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Photographed by Tessa Neustadt.
The main room houses a large table suited for group meetings and communal projects, plus desks for the graphics team.
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Photographed by Tessa Neustadt.
Emily Henderson, Stylist & Designer (left)
Ginny Macdonald, Interior Designer (right)

Henderson is one of Gotch's oldest friends (plus an interior guru). She and her associate, Ginny, designed the space from top to bottom with Gotch.

Where to begin? What were the first steps like?
Emily Henderson: “First, Jen came up with the inspiration; how she wants it to feel. When you plan, it can be totally abstract and conceptual; it doesn’t have to be images of spaces. There were pictures of Dolly Parton on there! Then, we try to figure out how to visualize that inspiration into a space that is functional for people to work in.

But, we weren’t just going to West Elm and CB2 and filling the office. So, it takes time. Sometimes, it’s just not at the Rose Bowl flea market that day.”

What's one small thing you did that made a big impact?
Ginny McDonald: “We bought vintage chairs, then found fabric for them and had them reupholstered."

EH: “Making a space look interesting and full of personality is definitely a longer process than just filling the space with furniture you need."


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Photographed by Tessa Neustadt.
Were there any challenges that you somehow pulled off?
EH:
“The disco ball wall. In every project, there are things you haven’t done before, which is why you hire a designer and why you have to be willing to make mistakes. The disco ball wall, the plexi on the desk, and these plexi boards were all custom-made. Just figuring out how to construct it, who’s going to make it, how do you make it secure? Once it’s done, it’s like, ‘Man, I could make another one, it’s so easy.’ The first time is always just troubleshooting, and it’s a big learning curve to do anything for the first time."

How did you keep the office balanced?
EH: “We tried to keep the basic pieces simpler. So, we have the white cabinets and the white desks. Then, we tried to make it visually louder where we could. We tried to have more exciting moments around the function.”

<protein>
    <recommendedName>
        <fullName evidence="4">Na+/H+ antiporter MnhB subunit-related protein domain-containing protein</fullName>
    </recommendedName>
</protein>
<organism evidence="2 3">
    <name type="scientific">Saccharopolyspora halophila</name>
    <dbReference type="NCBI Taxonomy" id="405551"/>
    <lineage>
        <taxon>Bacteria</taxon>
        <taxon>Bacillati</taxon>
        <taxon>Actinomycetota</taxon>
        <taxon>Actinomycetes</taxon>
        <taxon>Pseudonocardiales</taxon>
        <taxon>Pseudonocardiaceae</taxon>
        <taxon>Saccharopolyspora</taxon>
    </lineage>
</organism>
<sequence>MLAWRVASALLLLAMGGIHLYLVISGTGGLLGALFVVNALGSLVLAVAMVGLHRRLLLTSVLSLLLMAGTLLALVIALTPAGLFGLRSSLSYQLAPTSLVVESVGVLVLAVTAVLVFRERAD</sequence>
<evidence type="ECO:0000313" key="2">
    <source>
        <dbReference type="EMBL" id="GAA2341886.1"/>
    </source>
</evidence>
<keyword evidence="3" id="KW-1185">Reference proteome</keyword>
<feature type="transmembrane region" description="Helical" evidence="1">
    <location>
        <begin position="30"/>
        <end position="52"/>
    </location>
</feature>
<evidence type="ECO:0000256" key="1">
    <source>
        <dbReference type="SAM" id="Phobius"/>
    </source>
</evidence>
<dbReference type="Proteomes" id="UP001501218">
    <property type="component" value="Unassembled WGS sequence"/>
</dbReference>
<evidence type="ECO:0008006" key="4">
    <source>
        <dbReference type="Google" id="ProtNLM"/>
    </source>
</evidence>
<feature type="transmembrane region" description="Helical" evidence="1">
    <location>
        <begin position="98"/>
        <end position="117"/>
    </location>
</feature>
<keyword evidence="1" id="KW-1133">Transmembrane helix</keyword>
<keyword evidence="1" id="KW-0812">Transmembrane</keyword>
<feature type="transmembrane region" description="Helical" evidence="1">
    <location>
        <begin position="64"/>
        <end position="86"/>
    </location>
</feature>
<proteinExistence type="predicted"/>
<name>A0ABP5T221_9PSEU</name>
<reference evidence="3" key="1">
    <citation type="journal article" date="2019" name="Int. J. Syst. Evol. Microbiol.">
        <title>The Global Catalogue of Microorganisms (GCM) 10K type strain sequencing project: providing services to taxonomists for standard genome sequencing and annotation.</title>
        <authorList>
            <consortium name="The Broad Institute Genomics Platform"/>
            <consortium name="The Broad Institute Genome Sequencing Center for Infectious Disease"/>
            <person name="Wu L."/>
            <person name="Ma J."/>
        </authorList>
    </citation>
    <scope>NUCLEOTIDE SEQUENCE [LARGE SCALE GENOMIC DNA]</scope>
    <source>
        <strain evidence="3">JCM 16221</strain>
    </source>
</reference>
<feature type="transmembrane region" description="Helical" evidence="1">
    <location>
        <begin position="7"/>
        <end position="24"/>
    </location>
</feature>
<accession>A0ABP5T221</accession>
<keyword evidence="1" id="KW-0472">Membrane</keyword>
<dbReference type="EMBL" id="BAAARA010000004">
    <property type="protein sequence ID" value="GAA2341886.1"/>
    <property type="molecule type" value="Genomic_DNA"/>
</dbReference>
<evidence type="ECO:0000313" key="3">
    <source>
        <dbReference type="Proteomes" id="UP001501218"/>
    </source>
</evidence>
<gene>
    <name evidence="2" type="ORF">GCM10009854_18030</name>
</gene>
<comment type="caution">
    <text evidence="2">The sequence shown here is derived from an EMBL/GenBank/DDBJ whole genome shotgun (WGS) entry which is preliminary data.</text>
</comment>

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Photographed by Tessa Neustadt.
What’s your favorite part of the office?
GM: “I like the Girls Girls Girls neon sign. Some other details were trial-by-error, but it came out well.”

Did working on this project change your look at all?
GM:
“I’m a black-and-white person; I don’t like color. But, when I come here, it kind of makes me want to wear color. I appreciate it more.”

EH: “When we were doing this job is also when we were doing our office and my house. There are definite things where I was having such a Ban.do moment. I did do a metallic wallpaper in my bedroom. I wish I could do this stuff in my own house, but I live with a straight man. ”

GM: “I do have pink pillows in my house now!”
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Photographed by Tessa Neustadt.
Jen Gotch, Founder & Creative Director

First things first: confetti or glitter?

“That’s like picking children! I think I’m going to pick glitter; it’s the herpes of the craft world. Do you know that joke by Demetri Martin? Because you can’t get it off you."

Have you always been into the Ban.do aesthetic?
“No, and I don’t even know how it happened, to be honest. I like really simple, pure, beautiful things as much as I like crazy things. The way I look at Ban.do is that it’s an element of my personality, but I’m not like ‘I just want rainbows and unicorn dust on me all the time!’ It’s not like that. I’m really trying to inform people outside of our bubble that it’s more than just that."

Is it challenging to live within this one aesthetic at work?
"We’re working to broaden a little bit because, for me, I want to appeal to everyone. I’m also the type of person that wants everyone to like me. Ban.do has a lot of other elements, and I have a lot of other elements. The thing with branding is, you have to commit, and then you have to stay there for a really long time. And, as a creative, that’s a huge struggle. I’m trying to interject things that are a little bit smarter. If you look at Ban.do’s Instagram and my Instagram, I get to say a lot of things we can’t say. I’m sure most creatives suffer with the same thing — you get the itch. You’re like, 'I want to change the logo!' but you can’t.”

Let’s talk about your relationship with pink.